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                      Idem for the next level. This is level 3. You can have as many levels as you want in a mind map. In our example, we only have 3 levels. Now the map is complete:

                        Free-Flow

                        Basically, a free flow strategy of mind mapping is to add main branches and sub-topics freely. No rules to restrict how ideas should flow in the mind map. The only thing to pay attention to is that you need to be careful about the level of the ideas you’re adding to the mind map — is it a main topic, or is it a subtopic?

                          I recommend using a combination of the “Branch by Branch” and the “Free-Flow” strategies.

                          What I normally do is I add one branch at a time, and later on review the mind map and add elements in various places to finish it. I also sometimes build level 1 (the main branches) first, then use a “Branch by Branch” approach, and later finish the map in a “Free-Flow” manner.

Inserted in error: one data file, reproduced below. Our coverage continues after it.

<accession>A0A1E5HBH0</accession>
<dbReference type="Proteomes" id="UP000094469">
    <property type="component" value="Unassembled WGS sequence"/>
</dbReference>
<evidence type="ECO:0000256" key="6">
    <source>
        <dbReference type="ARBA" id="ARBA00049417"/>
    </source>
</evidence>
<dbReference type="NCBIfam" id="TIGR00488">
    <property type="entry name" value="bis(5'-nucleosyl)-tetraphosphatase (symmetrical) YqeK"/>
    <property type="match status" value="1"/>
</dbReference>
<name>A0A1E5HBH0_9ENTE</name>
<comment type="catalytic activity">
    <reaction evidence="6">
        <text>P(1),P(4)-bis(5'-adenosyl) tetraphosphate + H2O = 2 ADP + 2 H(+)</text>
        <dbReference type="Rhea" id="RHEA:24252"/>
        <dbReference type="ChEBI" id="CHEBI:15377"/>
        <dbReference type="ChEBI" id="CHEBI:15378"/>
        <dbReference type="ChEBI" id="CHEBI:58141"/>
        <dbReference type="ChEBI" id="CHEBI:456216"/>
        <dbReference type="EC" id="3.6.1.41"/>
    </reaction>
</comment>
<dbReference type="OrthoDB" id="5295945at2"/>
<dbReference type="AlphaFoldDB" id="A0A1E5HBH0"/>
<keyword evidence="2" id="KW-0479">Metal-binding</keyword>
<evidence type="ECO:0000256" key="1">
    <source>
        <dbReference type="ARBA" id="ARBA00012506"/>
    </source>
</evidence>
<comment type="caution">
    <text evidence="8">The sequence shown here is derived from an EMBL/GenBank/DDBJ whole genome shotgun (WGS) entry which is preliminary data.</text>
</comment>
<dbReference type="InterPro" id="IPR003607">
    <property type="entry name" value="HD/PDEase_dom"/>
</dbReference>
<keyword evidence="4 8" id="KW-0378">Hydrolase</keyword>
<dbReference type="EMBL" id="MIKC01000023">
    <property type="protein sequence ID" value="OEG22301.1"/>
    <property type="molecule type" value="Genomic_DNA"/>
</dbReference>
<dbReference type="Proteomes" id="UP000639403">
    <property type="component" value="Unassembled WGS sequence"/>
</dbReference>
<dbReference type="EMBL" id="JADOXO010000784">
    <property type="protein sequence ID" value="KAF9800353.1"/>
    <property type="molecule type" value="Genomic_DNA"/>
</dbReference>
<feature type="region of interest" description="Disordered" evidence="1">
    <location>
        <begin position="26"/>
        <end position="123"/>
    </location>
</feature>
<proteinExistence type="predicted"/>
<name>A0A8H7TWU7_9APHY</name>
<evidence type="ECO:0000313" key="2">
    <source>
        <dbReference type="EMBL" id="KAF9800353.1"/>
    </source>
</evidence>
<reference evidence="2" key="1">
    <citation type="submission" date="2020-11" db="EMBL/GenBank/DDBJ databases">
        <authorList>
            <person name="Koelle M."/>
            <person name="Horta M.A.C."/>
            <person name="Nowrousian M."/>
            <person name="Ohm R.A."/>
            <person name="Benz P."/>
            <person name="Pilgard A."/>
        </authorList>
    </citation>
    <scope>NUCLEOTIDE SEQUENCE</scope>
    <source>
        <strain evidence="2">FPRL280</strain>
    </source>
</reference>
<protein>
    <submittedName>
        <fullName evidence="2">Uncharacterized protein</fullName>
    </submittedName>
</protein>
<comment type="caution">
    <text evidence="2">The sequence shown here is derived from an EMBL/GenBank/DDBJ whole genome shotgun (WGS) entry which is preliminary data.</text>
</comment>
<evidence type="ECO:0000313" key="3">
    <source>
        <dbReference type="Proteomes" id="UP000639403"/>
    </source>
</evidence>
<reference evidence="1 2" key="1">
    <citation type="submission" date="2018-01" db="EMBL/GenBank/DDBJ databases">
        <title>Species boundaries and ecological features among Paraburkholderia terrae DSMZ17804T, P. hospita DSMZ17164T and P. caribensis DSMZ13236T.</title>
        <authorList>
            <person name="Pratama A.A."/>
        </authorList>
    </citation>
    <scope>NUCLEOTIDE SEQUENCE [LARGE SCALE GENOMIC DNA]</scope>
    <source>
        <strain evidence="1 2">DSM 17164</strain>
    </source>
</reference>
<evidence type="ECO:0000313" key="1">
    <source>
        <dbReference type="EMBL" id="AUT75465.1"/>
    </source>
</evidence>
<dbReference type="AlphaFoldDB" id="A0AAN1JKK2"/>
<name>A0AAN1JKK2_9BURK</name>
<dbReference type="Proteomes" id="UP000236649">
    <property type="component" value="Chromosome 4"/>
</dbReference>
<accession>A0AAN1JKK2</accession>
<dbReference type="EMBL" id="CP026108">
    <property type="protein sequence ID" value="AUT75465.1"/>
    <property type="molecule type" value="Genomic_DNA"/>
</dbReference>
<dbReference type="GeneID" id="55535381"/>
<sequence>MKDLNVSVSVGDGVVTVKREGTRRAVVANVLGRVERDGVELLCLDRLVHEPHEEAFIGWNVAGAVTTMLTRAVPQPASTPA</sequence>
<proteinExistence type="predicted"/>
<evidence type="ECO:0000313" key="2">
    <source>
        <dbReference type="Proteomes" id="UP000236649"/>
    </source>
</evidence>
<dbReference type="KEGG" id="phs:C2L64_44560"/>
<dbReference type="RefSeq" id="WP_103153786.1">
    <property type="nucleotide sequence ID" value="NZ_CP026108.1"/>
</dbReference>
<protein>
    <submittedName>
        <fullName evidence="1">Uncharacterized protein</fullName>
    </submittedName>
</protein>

Try each strategy and combinations of strategies, and see what works best for you.

                          The Bottom Line

                          When you’re feeling stuck or when you’re just starting to think about a particular idea or project, take out a paper and start to brain dump your ideas and create a mind map. Mind mapping has the magic to clear your head and have your thoughts organized.

                          If you can’t always have access to a paper and pen, don’t worry! Creating a mind map with software is very effective and you get none of the drawbacks of pen and paper. You can also apply the above steps and strategies just the same when using a mind mapping tool on the phone and computer.

                          More Tools to Help You Organize Thoughts

                          Featured photo credit: Alvaro Reyes via unsplash.com

                          Reference